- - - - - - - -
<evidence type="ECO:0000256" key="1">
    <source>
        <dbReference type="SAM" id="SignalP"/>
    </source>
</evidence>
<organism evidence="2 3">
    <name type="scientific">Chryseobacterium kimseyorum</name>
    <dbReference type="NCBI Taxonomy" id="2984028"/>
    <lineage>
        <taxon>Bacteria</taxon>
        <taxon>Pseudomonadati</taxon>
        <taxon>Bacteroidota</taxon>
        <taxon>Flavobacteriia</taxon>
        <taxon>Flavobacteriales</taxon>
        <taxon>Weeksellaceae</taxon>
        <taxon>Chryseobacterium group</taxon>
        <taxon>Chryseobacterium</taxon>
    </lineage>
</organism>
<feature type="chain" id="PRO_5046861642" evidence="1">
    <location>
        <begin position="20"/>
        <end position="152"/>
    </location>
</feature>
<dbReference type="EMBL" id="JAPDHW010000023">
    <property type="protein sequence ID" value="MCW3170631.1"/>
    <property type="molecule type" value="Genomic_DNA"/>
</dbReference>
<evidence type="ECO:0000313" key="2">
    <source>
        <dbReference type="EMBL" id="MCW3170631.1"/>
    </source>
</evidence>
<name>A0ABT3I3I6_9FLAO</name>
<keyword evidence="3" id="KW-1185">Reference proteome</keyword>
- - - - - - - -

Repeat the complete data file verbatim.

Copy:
<evidence type="ECO:0000256" key="1">
    <source>
        <dbReference type="SAM" id="SignalP"/>
    </source>
</evidence>
<organism evidence="2 3">
    <name type="scientific">Chryseobacterium kimseyorum</name>
    <dbReference type="NCBI Taxonomy" id="2984028"/>
    <lineage>
        <taxon>Bacteria</taxon>
        <taxon>Pseudomonadati</taxon>
        <taxon>Bacteroidota</taxon>
        <taxon>Flavobacteriia</taxon>
        <taxon>Flavobacteriales</taxon>
        <taxon>Weeksellaceae</taxon>
        <taxon>Chryseobacterium group</taxon>
        <taxon>Chryseobacterium</taxon>
    </lineage>
</organism>
<feature type="chain" id="PRO_5046861642" evidence="1">
    <location>
        <begin position="20"/>
        <end position="152"/>
    </location>
</feature>
<dbReference type="EMBL" id="JAPDHW010000023">
    <property type="protein sequence ID" value="MCW3170631.1"/>
    <property type="molecule type" value="Genomic_DNA"/>
</dbReference>
<evidence type="ECO:0000313" key="2">
    <source>
        <dbReference type="EMBL" id="MCW3170631.1"/>
    </source>
</evidence>
<name>A0ABT3I3I6_9FLAO</name>
<keyword evidence="3" id="KW-1185">Reference proteome</keyword>